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Climate Breakdown On Yorks Wolds

August 24, 2019

By Paul Homewood



Evidence of climate breakdown in the Yorkshire Wolds!







BTW – Why are Downs called Downs, and not Ups?

And yes, I did cycle up that 16% hill, and nearly killed myself!!

Back To The Past With Greta

August 23, 2019
tags: ,

By Paul Homewood

Tony Heller hits the nail on the head as usual:

And where exactly did those bananas come from? Downtown Stockholm?

Justice Has Been Served–Mann Loses

August 23, 2019

By Paul Homewood


Great news from Tim Ball and WUWT:




Full story here.

Gone Cycling!

August 22, 2019

By Paul Homewood



I’m away cycling for a couple of days, so apologies is moderation is slow!

Elton John Pays Carbon Penance For Harry’s Private Jet–So That’s Alright Then!

August 21, 2019

By Paul Homewood



When you’re in a hole, stop digging!

I was not going to comment about Harry’s latest private jet jaunt to Nice, just days after flying to Ibiza. Unfortunately for him, Elton John has put his size twelves in, and made matters worse for the Prince!


Sir Elton John by his own admission counted Princess Diana as “one of my dearest friends” and famously and movingly sang at her funeral.

On Monday, the rock star leapt to the defence of her youngest son, in an attempt to shield the Duke of Sussex and his wife from “relentless and untrue assassinations” amid allegations of hypocrisy over private jet flights taken by the couple.

In putting a metaphorical arm around the Duke and Duchess, Sir Elton disclosed that he had paid for Prince Harry and his wife to fly on a private jet to his home in the south of France. He said Prince Harry, his wife and their son Archie needed the “safety and tranquillity” offered by his palatial villa on the French Riviera.

Sir Elton insisted he and his husband David Furnish had made “an appropriate contribution” to a company that specialises in offsetting carbon emissions. The flights, said Sir Elton, were as a consequence carbon neutral.

The Duke and Duchess were photographed with their three-month-old son arriving in Nice in the south of France on a £15 million Cessna 680 Citation Sovereign jet on Wednesday. They left France three days later on Saturday afternoon.

It was, according to reports, their fourth private jet flight in 11 days – they had previously flown to and from Ibiza to celebrate the duchess’s 38th birthday – prompting cries of hypocrisy. The couple have campaigned on green issues and earlier this month the prince said he and his wife would have “two children, maximum” as part of their contribution to saving the environment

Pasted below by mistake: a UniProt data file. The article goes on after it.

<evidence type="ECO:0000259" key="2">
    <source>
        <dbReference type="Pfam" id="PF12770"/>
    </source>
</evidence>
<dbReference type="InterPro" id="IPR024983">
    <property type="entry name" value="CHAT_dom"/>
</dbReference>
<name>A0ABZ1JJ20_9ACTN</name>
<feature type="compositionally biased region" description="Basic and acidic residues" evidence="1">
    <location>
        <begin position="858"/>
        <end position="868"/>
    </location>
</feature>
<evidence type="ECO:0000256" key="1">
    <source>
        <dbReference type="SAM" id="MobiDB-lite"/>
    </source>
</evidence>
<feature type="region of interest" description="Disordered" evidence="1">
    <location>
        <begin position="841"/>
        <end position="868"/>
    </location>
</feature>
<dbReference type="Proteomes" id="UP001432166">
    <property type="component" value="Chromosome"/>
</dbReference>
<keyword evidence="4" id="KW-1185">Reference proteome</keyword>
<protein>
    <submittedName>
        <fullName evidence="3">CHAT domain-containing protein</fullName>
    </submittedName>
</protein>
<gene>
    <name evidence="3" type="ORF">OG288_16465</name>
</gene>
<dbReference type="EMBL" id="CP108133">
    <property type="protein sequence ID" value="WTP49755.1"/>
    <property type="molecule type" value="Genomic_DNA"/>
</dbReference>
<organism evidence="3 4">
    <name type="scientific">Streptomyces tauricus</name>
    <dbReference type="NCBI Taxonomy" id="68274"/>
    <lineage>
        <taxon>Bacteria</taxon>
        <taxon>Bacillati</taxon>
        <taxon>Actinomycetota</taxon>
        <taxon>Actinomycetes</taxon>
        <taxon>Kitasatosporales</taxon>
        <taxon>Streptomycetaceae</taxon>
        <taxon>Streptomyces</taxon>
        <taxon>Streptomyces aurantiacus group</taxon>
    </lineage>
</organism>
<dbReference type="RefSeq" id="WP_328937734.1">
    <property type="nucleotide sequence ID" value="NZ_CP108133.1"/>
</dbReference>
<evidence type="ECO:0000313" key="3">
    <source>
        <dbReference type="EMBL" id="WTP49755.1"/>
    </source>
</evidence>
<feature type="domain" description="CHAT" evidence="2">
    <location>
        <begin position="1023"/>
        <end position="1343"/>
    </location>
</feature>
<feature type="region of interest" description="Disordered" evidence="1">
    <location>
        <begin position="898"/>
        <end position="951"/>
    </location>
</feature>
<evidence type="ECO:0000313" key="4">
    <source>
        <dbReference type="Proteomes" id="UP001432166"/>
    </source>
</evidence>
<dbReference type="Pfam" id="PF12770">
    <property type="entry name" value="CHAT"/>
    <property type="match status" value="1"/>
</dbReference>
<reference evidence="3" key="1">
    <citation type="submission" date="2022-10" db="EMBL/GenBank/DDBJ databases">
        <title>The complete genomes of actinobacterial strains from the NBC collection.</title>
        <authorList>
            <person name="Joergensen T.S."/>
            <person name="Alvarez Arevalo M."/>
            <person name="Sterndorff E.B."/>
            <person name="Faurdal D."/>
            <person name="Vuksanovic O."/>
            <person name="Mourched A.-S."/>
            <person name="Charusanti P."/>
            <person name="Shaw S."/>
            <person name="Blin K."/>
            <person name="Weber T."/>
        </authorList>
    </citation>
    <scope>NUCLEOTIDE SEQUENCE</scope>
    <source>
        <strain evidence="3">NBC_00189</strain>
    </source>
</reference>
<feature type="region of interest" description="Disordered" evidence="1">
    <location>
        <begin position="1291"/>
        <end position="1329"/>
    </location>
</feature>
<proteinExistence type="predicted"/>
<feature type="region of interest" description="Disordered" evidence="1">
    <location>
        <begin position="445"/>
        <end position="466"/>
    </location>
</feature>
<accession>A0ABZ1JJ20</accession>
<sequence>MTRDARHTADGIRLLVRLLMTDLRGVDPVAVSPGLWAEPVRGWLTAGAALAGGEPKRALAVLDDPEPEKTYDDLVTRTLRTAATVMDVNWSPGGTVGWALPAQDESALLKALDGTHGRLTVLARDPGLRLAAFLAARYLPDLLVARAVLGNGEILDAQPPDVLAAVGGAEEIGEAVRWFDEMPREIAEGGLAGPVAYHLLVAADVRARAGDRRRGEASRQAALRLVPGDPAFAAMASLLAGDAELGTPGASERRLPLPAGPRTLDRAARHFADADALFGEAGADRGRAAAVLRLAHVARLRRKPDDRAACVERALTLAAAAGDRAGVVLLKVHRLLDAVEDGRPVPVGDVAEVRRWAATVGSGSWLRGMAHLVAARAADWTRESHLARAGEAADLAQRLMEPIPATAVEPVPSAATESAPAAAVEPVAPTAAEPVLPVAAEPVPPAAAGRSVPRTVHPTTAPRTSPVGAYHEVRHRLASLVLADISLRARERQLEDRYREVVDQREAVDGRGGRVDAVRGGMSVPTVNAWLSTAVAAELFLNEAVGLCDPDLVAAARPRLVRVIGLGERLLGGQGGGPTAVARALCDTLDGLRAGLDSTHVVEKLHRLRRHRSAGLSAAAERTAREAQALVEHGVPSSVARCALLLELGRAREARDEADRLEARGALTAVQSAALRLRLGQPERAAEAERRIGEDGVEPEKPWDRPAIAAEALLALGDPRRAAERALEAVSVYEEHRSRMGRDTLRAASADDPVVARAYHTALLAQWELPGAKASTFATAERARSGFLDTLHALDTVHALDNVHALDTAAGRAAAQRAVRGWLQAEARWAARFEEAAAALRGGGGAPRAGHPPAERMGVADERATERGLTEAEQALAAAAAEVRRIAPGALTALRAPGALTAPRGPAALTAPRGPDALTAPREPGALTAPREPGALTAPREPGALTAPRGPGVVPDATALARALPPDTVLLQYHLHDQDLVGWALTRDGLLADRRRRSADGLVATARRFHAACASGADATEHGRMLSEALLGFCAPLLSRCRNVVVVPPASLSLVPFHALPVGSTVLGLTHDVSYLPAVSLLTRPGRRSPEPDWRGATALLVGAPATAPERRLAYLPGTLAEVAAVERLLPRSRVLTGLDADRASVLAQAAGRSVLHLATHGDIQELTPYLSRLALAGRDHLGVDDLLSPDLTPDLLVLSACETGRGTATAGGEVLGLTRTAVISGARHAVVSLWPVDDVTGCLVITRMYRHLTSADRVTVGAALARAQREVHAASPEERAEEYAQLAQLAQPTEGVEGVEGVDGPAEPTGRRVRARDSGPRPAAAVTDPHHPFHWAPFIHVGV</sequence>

In a series of emotional postings on Twitter, Sir Elton said on Monday: “I am deeply distressed by today’s distorted and malicious account in the press surrounding the Duke and Duchess of Sussex’s private stay at my home in Nice last week.

“Prince Harry’s Mother, Diana Princess Of Wales was one of my dearest friends. I feel a profound sense of obligation to protect Harry and his family from the unnecessary press intrusion that contributed to Diana’s untimely death.”

The singer, who loaned the couple the use of his home on the French Riviera, went on: “After a hectic year continuing their hard work and dedication to charity, David and I wanted the young family to have a private holiday inside the safety and tranquillity of our home. To maintain a high level of much-needed protection, we provided them with a private jet flight.

“To support Prince Harry’s commitment to the environment, we ensured their flight was carbon neutral, by making the appropriate contribution to Carbon Footprint™.” 

The idea that it is OK to fly around the world because Elton John has paid a carbon penance fee, estimated by the Mail at around £120, is not only crass, it is grossly insulting to us mere mortals, who don’t have such money to throw around.

Read more…

Climate change ‘could expose more ancient monuments and ruins’

August 21, 2019

By Paul Homewood


Today’s silly story comes from the BBC (where else?)


More ancient monuments and historic ruins will be uncovered as extreme weather caused by climate change gets more frequent, an expert has said.

The remains of a shipwreck off the Abergele coast dating back 150 years was revealed by July’s thunderstorms.

A prehistoric forest and 200 archaeological sites were also unearthed following extreme weather.

Archaeologist Dr Paul Belford said "you’ll see more and more of this" as the world warms up.

Experts have "tentatively identified" the recently-uncovered Abergele wreck as the 35-tonne wooden sloop Endeavour that sunk without trace in gales in October 1854.

The remains of the 45ft long vessel was found at Pensarn beach in Conwy county by a member of the public.